PN Review Print and Online Poetry Magazine
Most Read... Rebecca WattsThe Cult of the Noble Amateur
(PN Review 239)
Mark FordLetters And So It Goes
Letters from Young Mr Grace
(aka John Ashbery)

(PN Review 239)
Henry Kingon Toby Martinez de las Rivas
(PN Review 244)
Eavan BolandA Lyric Voice at Bay
(PN Review 121)
Vahni CapildeoOn Judging Prizes, & Reading More than Six Really Good Books
(PN Review 237)
M. Wynn ThomasThe Other Side of the Hedge
(PN Review 239)
Next Issue Beverley Bie Brahic, after Leopardi's 'Broom' Michael Freeman Benefytes and Consolacyons Miles Burrows At Madame Zaza’s and other poems Victoria Kenefick Hunger Strike Hilary Davies Haunted by Christ
Poems Articles Interviews Reports Reviews Contributors
PNR 250 Poetry Archive Banner
Monthly Carcanet Books
PN Review Blog

This review is taken from PN Review 10, Volume 6 Number 2, November - December 1979.

THE LIVING CONTEXT George Dekker, Coleridge and the Literature of Sensibility (Vision Press) £6.95

In this volume George Dekker uses Coleridge's Dejection Ode as a point of "entry to, and perspective on, a wide range of antecedent traditions". The danger of this approach, as Professor Dekker is well aware, is that by focusing on literary precedents, it may direct "attention to everything except that which is fresh and unique" in the poem. Alert to the Procrustean tendencies of traditional generic criticism, Professor Dekker guards against them by interweaving generic, historical and practical analysis. He best summarizes his own procedure: "The book begins with biography, intensely intimate and local and slow-motioned in character, and moves towards the impersonality of literary form and the long perspectives of intellectual and generic history, concluding with a close reading of Dejection in the light of all that I have said before." In this way he retains a just sense of proportion, employing generic and historical criticism to demonstrate how the Ode transcends its origins rather than to reduce it to them.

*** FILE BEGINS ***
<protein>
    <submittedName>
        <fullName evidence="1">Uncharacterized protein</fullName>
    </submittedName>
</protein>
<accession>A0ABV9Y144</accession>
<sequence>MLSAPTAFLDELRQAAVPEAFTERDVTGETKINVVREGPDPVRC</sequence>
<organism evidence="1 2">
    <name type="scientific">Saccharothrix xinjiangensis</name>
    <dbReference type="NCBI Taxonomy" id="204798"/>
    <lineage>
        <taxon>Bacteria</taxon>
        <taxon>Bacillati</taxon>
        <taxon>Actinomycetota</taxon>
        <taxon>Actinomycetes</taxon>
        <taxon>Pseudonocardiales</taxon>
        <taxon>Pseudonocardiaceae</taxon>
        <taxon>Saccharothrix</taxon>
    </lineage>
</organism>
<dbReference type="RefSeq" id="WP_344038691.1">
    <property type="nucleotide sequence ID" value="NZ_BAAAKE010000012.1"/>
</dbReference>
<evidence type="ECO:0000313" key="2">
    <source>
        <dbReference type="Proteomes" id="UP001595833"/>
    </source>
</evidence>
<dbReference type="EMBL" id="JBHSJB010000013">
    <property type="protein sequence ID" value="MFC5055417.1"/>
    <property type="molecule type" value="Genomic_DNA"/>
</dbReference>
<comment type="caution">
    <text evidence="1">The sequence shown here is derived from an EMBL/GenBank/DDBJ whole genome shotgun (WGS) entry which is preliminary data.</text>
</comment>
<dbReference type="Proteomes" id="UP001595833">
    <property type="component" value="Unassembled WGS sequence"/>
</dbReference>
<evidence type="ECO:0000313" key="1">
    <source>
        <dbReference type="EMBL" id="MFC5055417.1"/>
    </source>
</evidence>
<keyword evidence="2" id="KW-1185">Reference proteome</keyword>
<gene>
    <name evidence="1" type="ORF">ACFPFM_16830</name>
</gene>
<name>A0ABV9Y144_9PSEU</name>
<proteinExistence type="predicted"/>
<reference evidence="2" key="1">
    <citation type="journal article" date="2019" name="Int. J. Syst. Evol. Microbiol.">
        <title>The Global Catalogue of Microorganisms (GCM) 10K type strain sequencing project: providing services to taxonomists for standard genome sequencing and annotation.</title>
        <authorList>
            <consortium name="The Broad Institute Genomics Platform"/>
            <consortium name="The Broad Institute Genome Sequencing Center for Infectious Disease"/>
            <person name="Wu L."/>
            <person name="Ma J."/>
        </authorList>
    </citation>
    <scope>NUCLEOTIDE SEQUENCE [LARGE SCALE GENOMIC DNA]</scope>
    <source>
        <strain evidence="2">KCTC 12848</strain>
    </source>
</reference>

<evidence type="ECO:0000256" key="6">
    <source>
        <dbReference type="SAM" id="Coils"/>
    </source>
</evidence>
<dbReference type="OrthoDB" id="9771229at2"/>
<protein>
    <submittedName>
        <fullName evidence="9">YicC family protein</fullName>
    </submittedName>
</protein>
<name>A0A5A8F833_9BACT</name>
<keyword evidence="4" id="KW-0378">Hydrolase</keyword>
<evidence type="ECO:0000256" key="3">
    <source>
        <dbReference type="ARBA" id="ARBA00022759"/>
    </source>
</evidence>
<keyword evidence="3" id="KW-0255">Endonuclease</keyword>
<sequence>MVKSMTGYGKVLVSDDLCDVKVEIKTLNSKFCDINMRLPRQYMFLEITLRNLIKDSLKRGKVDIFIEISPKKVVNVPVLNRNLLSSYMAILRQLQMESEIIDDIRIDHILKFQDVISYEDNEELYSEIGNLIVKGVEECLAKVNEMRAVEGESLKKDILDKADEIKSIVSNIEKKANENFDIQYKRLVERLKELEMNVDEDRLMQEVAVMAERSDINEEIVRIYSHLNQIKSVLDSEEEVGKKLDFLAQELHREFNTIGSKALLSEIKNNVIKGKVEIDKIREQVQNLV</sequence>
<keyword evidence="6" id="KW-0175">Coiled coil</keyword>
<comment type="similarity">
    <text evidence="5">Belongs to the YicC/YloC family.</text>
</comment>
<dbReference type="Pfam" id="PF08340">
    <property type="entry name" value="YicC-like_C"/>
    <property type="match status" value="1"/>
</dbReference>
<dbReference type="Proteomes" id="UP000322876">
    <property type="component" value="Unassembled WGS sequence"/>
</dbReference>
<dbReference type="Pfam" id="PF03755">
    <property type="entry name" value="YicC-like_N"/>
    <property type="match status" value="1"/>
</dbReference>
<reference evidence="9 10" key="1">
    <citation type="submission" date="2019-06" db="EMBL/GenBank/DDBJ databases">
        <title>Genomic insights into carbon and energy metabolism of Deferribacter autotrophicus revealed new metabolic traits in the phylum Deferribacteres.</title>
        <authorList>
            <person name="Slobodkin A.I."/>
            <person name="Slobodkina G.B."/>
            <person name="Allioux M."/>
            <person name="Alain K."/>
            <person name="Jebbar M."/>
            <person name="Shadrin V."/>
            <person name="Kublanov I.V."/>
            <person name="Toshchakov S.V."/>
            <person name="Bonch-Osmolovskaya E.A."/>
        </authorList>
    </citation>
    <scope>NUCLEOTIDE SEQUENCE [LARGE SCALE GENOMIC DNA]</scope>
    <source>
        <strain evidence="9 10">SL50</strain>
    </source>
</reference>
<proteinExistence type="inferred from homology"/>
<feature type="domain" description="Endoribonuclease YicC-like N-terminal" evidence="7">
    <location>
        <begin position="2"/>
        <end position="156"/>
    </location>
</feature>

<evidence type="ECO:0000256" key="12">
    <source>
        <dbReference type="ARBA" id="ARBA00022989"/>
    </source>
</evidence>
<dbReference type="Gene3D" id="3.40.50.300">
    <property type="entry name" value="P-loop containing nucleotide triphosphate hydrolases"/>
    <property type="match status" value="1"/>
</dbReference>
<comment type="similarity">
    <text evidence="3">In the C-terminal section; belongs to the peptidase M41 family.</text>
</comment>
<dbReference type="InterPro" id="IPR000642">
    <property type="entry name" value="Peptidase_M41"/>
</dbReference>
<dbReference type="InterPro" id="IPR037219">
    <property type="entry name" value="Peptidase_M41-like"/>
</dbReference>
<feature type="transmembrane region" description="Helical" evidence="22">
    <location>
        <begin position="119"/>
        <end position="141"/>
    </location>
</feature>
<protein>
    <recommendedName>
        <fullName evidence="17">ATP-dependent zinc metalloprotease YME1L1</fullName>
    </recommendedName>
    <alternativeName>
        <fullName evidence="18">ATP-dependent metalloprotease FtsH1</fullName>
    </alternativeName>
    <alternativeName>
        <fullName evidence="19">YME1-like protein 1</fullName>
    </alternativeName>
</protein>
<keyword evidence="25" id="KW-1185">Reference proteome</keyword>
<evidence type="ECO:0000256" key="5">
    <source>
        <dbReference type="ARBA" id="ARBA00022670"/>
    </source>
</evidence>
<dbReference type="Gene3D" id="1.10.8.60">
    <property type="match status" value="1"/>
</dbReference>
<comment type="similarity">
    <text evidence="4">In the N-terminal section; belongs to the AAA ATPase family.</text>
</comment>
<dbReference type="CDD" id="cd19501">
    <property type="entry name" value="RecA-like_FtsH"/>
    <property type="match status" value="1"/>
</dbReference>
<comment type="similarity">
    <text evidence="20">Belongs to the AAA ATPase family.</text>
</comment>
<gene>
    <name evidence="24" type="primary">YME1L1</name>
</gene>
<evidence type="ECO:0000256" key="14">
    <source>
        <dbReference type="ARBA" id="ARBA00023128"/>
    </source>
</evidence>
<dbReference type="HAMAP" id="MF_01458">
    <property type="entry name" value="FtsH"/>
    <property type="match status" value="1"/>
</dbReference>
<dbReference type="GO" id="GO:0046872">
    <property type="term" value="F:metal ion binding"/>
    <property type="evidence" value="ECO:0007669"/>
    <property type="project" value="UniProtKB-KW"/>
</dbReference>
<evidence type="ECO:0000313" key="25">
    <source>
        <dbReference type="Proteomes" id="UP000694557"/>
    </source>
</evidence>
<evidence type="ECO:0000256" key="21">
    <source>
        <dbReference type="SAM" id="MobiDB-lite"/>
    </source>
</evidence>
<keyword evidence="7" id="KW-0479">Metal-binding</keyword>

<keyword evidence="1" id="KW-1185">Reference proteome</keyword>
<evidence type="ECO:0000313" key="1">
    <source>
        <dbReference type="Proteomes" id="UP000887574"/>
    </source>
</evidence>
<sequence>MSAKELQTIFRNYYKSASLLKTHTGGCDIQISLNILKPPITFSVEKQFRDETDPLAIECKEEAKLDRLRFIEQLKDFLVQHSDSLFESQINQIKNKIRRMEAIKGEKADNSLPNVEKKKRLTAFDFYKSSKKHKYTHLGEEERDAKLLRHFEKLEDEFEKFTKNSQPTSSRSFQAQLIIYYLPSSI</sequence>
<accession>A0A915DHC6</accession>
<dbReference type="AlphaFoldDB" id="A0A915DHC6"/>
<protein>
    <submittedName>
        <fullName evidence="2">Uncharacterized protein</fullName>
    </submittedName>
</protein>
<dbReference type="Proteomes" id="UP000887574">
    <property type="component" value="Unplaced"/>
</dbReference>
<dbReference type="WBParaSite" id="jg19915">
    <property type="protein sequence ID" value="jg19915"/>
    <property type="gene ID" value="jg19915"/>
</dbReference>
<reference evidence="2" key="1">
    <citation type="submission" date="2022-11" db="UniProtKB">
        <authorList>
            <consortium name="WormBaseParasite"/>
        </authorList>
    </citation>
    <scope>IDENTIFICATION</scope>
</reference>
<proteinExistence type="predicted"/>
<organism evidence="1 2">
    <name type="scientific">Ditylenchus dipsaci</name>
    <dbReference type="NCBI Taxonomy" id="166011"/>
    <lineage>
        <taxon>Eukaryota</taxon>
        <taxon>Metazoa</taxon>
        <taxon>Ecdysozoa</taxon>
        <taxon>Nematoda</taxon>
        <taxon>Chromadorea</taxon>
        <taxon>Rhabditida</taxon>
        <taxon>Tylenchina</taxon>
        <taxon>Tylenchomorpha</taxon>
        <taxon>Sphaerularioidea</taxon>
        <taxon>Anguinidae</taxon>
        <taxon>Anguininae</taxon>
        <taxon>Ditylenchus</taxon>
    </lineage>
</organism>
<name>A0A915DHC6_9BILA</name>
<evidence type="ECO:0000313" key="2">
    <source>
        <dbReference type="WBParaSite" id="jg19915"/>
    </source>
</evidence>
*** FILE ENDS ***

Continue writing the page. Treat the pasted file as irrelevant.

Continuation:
Dekker's aim, then, is to tap the traditions upon which the Ode draws. These range from formal literary conventions to the less familiar traditions from which concepts like "joy", "genius", "nature's music" etc. derive their significance. These concepts have rich semantic histories and Dekker's exploration of their past leads to "the recovery of forgotten or hidden systems of significance, exhuming a host of meanings beyond their primary meanings". His investigation certainly enriches these words. It also, implicitly, challenges the axioms of New Criticism by demonstrating ...

Searching, please wait... animated waiting image